This triple-CD set was originally published in 2004, but has recently been reissued, presumably to coincide with the Alexander String Quartet's newest CD, a not altogether inspiring collection of not altogether inspired arrangements of music by George Gerswhin and Jerome Kern - see review
The ASQ cannot go wrong with Mozart, though, and they do not. This is Mozart arguably at his finest in six works of sparkling imagination, style and technique, inspired by the six Quartets op.33 with which Haydn had recently opened new musical doors. Three years separate the first and last, an indication that Mozart spent a for him unusually long time working on them, a fact he confirmed in his dedication to Haydn when they were published in 1785.
In the last few years the ASQ have made many recordings for Foghorn Classics - to date there have been some 15 releases, including several double- or triple-discs. Their most important recordings have been the complete Quartets both of Beethoven, twice - with the current line-up for Foghorn on CD-2005 (review
) and with three-quarters the same ensemble in the Nineties for Arte Nova Classics (review
) - and of Shostakovich, on Foghorn again (CD-1988, CD-1991). Needless to say, each cycle met with considerable acclaim.
Individually, Mozart's 'Haydn' Quartets have been recorded countless times by every string quartet worth its salt. More importantly, there have also been numerous cycles of the six together, with or without additional works, and some of these are indisputably better deals than this Foghorn, which is dear by any standards - the equivalent, in fact, of three full-price singles. To cite merely top-rankers: the Alban Berg Quartet (7 CDs, EMI 5855812; alternatively, 4 CDs on Teldec 995495), the Emerson Quartet (3 CDs, DG 431797), the Melos Quartet (3 CDs, DG 415870), the Hagen Quartet (3 CDs, DG 471024 or 7 CDs, DG 000649302), the Quatuor Ysa˙e (3 CDs, Decca 473963), the Amadeus Quartet (6 CDs, DG 001408002), the Talich Quartet (7 CDs, La Dolce Vita 100), the Chilingirian Quartet (5 CDs, CRD 5005), the Franz Schubert Quartet (5 CDs, Nimbus NI1778) and the Guarneri Quartet newly reissued on RCA (6 CDs, 1918042). A few of these boxed sets are available at half the Foghorn price or less. On the other hand, the Takács Quartet on Hungaroton (HCD 12983-85) play only the 'Haydn' Quartets at a price that is more eye-watering still than Foghorn's, and for all its brilliance, the Quartetto Italiano boxed set (8 CDs, Philips 416419) will likely be out of most mortals' price range.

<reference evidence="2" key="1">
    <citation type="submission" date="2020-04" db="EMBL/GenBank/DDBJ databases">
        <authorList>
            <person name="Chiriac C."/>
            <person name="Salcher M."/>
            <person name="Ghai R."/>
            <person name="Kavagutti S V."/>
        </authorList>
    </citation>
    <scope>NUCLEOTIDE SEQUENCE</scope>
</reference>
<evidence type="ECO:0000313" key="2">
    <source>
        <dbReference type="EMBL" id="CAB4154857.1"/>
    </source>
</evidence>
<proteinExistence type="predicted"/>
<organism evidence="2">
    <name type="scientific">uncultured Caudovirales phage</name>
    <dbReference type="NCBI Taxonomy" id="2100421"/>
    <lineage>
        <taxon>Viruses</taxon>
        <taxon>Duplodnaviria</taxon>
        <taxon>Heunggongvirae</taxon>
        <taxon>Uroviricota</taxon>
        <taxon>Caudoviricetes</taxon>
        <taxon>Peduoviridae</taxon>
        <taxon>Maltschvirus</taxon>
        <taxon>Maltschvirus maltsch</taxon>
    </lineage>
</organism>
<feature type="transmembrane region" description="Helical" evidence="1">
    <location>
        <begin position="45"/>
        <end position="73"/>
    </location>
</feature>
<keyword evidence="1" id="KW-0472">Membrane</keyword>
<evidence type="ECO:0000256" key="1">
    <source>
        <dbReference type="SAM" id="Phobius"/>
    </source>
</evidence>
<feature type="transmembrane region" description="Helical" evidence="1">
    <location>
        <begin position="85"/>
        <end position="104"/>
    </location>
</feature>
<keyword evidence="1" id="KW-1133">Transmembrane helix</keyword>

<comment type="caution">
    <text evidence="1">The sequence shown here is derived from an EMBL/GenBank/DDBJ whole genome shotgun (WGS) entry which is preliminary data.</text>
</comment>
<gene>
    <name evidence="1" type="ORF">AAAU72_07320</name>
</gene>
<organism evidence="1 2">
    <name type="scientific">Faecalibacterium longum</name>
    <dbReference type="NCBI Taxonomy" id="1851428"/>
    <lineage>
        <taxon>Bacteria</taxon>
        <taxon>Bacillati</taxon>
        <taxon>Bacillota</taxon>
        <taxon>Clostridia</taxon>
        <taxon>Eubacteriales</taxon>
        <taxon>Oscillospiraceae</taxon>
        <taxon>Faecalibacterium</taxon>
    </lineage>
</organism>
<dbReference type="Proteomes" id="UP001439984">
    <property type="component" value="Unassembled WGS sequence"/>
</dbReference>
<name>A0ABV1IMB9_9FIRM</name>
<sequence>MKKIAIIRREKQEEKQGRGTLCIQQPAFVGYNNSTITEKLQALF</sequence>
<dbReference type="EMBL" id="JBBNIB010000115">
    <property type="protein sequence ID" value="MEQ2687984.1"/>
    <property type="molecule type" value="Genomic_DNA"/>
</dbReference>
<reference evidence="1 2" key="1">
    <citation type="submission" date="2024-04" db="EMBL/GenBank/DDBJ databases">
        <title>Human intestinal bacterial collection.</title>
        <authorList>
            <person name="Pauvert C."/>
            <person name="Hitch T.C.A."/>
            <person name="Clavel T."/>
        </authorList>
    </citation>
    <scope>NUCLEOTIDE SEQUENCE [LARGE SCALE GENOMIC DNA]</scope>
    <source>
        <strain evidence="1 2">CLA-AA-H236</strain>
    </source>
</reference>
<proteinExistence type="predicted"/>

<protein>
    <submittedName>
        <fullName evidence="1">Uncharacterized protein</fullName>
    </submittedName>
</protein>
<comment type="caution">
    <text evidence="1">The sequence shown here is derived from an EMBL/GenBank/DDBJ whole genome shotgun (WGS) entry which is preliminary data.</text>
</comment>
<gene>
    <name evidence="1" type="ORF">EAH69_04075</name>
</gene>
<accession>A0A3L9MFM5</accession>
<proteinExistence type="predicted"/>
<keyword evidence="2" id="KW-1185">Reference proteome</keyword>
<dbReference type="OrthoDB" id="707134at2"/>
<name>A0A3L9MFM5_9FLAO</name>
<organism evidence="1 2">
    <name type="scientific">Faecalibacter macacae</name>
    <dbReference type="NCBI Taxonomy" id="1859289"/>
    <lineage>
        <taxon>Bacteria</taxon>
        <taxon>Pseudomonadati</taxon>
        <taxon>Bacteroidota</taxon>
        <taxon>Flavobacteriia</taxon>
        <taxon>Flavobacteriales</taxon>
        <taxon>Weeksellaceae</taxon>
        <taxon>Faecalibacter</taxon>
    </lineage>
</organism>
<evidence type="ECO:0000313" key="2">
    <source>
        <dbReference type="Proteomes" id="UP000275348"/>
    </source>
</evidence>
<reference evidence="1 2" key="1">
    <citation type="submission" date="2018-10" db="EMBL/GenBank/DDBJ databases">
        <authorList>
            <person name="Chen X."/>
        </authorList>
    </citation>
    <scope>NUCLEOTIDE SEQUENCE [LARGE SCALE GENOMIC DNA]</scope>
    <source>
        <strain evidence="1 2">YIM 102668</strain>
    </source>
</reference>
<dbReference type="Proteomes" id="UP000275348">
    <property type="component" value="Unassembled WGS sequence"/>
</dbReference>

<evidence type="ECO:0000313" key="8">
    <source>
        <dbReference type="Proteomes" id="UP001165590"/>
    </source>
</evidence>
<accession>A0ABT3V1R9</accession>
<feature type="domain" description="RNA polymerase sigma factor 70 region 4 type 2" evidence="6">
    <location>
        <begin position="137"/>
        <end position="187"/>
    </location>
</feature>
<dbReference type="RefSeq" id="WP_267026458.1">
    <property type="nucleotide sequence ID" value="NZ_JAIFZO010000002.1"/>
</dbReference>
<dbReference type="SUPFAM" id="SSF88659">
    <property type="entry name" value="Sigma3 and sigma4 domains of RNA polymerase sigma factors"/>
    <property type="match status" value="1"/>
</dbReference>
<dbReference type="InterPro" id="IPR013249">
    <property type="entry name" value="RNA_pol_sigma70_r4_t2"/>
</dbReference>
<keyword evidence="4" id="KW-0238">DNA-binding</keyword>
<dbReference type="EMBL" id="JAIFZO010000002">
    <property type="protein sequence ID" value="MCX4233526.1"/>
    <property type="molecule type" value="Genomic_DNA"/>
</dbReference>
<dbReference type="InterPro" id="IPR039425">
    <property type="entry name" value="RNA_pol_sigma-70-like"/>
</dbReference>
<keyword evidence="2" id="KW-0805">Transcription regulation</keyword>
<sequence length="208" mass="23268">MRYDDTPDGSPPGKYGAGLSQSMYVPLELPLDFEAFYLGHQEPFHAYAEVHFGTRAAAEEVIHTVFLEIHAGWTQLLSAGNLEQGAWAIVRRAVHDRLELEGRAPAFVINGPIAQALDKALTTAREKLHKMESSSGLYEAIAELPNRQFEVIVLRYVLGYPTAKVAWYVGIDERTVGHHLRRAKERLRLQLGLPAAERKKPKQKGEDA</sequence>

Financial differentials aside, all the readings above have their own many strong points, with perceived weaknesses often coming down to aesthetics. The ASQ - who last year celebrated their 30th anniversary - are hard to fault in any regard: their professionalism is immaculate, their ensemble experience huge and telling, their instrument mastery practically faultless. They exhibit a Classical elegance and textural clarity that Haydn would surely have approved of. For those not on a budget, this is a safe purchase that will repay the outlay with hours of repeated pleasure.
Sound quality is very good indeed, as it invariably is at the AAAL: intimate, yet spacious, with all four instruments beautifully defined. The accompanying booklet is excellent - notes by Eric Bromberger provide just the right amount of detail for everyman and expert alike, though in English only.
Rather wantonly, each CD ends with a literal foghorn. These are thankfully on separate tracks!
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